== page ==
For those of us who cut our teeth studying theology in the 1970s, the works of Joachim Jeremias were eye-opening, magisterial and indispensable. After the Bible, Jeremias seemed the next most authoritative source, so detailed, well-written and user-friendly was his work. Now, some 40 years later, his work still carries great weight, and his books are still well worth study. His tracking of the Aramaic landscape of Yeshua, his mining of the semitic roots of the Gospels, especially the parables, and his reconstruction of the communal life of Jerusalem at the time of Jesus, still stand as unparalleled monuments to his scholarship and devotion. Read and enjoy!
Joachim Jeremias (20 September 1900 – 6 September 1979) was a German Lutheran theologian, scholar of Near Eastern Studies and university professor for New Testament studies. He was abbot of Bursfelde, 1968–1971. [Wikipedia entry]
He was born in Dresden and spent his formative years in Jerusalem, where between 1910 and 1918 his father, Friedrich Jeremias (1868–1945), worked as Provost of the Lutheran Church of the Redeemer. He studied Lutheran theology and Oriental languages at the universities of Tübingen and Leipzig. In Leipzig he obtained both a “Doctor philosophiae (Dr.phil.)” (1922) and a “Doctor theologiae (Dr.theol.)” (1923) degree (PhD and ThD in English), followed by his Habilitation (1925). His mentor was the renowned Gustaf Dalman.
After other teaching assignments, Jeremias was appointed in 1935 to the chair of New Testament studies at the Georg-August University of Göttingen, where he taught until his retirement in 1968. In 1976, Jeremias moved from Göttingen to Tübingen, where he died in 1979.
His research and publications covered a wide field, ranging from historical and archaeological to literary and philosophical studies. They concentrate on the Hebrew Bible and Rabbinic texts relevant for a critical analysis of the New Testament in order to reconstruct the historical environment of Jesus in all its complexity, to provide a deeper understanding of his life and teachings.
His achievements found national and international acknowledgment, recognized by the admission into the Göttingen Academy of Sciences in 1948 and the award of honorary doctorates from the universities of Leipzig, St Andrews (Scotland), Uppsala (Sweden), and Oxford (Britain). He was also made a member of the Royal Netherlands Academy of Arts and Sciences since 1958 and the British Academy. Finally, in 1970 he was made an honorary fellow of the Deutsche Verein zur Erforschung Palästinas (German association for research on Palestine).
He worked with Wilhelm Schneemelcher in revisions of the Hennecke-Schneemelcher collection of New Testament Apocrypha.
Jeremias took a stand on the passages generally regarded as relating to Jesus in the Talmud which supported medieval rabbinical defences that the Yeshu the deceiver mentioned in the Talmud was a different Jesus from the Jesus of Christianity. Related to this he also supported David Flusser’s suggestion that the name Yeshu itself was in no way abusive, but ‘almost certainly’ a Galilean dialect form of Yeshua. Jeremias himself recounted in 1966 that he had discovered the only known confirmed inscription of the spelling Yeshu in Bethesda, but that this inscription was now covered in.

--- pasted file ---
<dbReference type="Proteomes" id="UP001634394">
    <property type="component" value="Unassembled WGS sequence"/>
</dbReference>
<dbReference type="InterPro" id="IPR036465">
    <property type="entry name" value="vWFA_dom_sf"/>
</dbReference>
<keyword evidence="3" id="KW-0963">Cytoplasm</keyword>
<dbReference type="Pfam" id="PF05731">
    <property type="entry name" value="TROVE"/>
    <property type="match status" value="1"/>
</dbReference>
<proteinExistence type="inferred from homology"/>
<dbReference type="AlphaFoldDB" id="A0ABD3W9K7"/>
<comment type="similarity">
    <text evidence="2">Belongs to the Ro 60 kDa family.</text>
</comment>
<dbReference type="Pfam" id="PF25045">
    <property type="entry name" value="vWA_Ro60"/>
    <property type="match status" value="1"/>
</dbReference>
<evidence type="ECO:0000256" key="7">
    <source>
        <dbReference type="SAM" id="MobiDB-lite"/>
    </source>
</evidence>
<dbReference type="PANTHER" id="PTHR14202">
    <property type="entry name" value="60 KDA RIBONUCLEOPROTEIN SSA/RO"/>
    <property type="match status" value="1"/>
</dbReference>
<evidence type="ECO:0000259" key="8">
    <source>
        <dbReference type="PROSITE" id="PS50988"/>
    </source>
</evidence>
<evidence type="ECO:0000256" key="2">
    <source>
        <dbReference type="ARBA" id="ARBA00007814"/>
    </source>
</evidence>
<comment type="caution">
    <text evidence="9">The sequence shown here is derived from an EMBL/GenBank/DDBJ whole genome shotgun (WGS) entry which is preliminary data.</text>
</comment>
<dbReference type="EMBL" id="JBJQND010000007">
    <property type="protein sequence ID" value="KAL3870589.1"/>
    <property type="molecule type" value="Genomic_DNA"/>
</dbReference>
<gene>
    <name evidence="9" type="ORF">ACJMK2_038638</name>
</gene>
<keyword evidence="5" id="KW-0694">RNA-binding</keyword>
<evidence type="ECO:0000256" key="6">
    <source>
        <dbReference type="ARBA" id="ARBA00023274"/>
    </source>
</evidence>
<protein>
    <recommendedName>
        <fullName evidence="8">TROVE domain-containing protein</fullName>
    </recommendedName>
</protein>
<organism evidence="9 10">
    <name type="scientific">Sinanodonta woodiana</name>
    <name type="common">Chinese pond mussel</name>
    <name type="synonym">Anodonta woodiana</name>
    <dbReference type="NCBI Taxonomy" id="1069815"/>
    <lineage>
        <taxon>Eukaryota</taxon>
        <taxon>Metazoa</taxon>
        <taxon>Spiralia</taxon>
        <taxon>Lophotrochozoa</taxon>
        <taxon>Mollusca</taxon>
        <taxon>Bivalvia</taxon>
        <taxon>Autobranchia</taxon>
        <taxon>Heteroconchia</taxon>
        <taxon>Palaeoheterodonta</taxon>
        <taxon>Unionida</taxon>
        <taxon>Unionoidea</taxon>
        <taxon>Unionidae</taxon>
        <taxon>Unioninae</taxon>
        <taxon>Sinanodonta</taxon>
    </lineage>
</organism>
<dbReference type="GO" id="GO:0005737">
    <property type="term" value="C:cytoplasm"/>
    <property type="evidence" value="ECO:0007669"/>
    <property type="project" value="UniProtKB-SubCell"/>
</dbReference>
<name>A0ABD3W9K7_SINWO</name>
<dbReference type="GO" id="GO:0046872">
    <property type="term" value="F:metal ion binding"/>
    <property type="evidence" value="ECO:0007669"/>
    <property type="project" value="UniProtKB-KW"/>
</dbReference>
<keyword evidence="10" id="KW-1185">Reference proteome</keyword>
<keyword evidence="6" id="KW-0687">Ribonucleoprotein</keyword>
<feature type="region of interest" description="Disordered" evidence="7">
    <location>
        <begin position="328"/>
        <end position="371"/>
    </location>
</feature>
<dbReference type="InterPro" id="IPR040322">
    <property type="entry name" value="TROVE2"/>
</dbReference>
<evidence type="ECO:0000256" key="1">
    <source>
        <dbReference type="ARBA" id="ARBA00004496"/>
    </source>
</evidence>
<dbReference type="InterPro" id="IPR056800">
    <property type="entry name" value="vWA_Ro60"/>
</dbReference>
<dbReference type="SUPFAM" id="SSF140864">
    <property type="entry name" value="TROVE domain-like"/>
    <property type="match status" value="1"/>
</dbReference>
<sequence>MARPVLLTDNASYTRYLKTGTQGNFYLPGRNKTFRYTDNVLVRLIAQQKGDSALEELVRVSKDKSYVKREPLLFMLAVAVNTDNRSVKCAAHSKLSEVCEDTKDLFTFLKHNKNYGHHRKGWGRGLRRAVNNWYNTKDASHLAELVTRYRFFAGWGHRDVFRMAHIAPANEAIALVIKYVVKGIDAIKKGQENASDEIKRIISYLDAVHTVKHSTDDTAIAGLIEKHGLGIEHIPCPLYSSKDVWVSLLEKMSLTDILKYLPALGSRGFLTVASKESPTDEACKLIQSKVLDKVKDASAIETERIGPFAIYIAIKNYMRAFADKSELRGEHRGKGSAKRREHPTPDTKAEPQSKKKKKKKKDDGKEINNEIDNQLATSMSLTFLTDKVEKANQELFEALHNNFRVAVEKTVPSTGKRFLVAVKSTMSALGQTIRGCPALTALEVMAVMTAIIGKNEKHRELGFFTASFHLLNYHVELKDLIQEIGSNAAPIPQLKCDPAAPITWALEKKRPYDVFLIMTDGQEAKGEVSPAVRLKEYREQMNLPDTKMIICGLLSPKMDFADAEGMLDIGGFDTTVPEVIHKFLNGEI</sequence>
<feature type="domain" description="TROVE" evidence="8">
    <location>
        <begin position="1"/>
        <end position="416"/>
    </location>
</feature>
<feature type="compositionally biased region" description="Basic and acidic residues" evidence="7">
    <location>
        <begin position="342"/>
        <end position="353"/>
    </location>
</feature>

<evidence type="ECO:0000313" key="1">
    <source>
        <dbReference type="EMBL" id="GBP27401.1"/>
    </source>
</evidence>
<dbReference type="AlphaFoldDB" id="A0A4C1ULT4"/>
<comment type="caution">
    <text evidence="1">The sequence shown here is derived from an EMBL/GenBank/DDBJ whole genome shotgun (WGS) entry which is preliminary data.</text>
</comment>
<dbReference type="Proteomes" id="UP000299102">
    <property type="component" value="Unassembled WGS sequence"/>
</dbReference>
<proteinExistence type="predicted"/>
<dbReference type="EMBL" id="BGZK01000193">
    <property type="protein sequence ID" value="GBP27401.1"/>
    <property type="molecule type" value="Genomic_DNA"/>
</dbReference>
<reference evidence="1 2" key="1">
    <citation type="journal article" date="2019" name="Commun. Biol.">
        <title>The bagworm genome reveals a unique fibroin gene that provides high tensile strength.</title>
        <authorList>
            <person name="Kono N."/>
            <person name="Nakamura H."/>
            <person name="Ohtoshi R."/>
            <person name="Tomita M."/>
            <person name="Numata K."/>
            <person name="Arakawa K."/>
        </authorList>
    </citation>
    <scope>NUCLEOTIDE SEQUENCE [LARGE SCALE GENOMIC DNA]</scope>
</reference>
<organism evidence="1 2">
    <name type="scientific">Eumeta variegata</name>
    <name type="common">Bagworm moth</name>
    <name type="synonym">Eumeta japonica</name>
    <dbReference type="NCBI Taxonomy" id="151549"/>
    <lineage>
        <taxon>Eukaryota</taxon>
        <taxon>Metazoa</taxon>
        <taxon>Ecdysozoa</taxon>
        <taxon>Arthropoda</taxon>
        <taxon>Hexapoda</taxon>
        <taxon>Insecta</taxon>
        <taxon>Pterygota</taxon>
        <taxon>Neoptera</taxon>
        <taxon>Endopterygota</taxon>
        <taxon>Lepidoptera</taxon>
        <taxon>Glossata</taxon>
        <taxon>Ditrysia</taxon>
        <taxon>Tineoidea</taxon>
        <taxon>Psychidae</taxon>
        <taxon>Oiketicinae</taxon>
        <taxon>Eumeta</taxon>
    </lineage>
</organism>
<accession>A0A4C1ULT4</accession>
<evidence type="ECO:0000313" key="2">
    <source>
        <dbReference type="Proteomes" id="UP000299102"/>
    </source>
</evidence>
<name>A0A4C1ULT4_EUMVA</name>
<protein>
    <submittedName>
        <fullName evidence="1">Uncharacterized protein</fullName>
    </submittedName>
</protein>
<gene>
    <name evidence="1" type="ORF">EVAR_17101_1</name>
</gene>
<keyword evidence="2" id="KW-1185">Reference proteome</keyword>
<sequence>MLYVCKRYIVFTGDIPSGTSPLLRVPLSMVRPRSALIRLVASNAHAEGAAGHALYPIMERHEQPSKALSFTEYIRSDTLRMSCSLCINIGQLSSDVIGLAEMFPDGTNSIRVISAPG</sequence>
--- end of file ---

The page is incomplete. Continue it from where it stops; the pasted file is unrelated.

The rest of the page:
Prayer: Thank you Lord for this disciple and student of your Word , whose scholarship, breadth of understanding and clarity of expression enriched the faith and lives of many, firmly rooting the Good News of the Messiah in the Jewish life and practice of his day. Help us to study and teach the Scriptures with diligence and godly learning, affirming your truth in our lives and writing. In Yeshua’s name we pray. Amen.
The Servant of God (1957; German ed.: 1952) (with Walther Zimmerli)
Jesus’ Promise to the Nations, trans. S. H. Hooke (1958; German ed.: 1956)
Infant Baptism in the First Four Centuries, trans. D. Cairns (1962; reprinted, 2004; German ed.: 1958)
The Sermon on the Mount, trans. Norman Perrin (1963; German ed.: 1959)
The Lord’s Prayer, trans. John Reumann (1964; German ed.: 1962)
The Problem of the Historical Jesus, trans. Norman Perrin (1964; German ed.: 1960)
Unknown Sayings of Jesus, trans. Reginald H. Fuller (1964; German ed.: 1949)
The Central Message of the New Testament (1965; reprinted, 1981)
The Eucharistic Words of Jesus, trans. Norman Perrin (1966; reprinted, 1977; 3d German ed.: 1960)
Rediscovering the Parables of Jesus (1966; abridgement of The Parables of Jesus)
The Rediscovery of Bethesda, John 5:2 (1966; German ed.: 1949)
The Prayers of Jesus, trans. John Bowden et al. (1967; German ed.: 1958)
Jerusalem in the Time of Jesus: An Investigation into Economic & Social Conditions During the New Testament Period, trans. F. H. Cave and C. H. Cave (1969; German ed.: 1967)
New Testament Theology, trans. John Bowden (1971; German ed.: 1971)
The Origins of Infant Baptism: A Further Reply to Kurt Aland, trans. Dorothea M. Barton (1971; German ed.: 1962)
The Parables of Jesus, 2d ed., trans. S. H. Hooke (1972; German ed.: 1958)
Jesus and the Message of the New Testament, edited by K. C. Hanson, Fortress Classics in Biblical Studies (2002)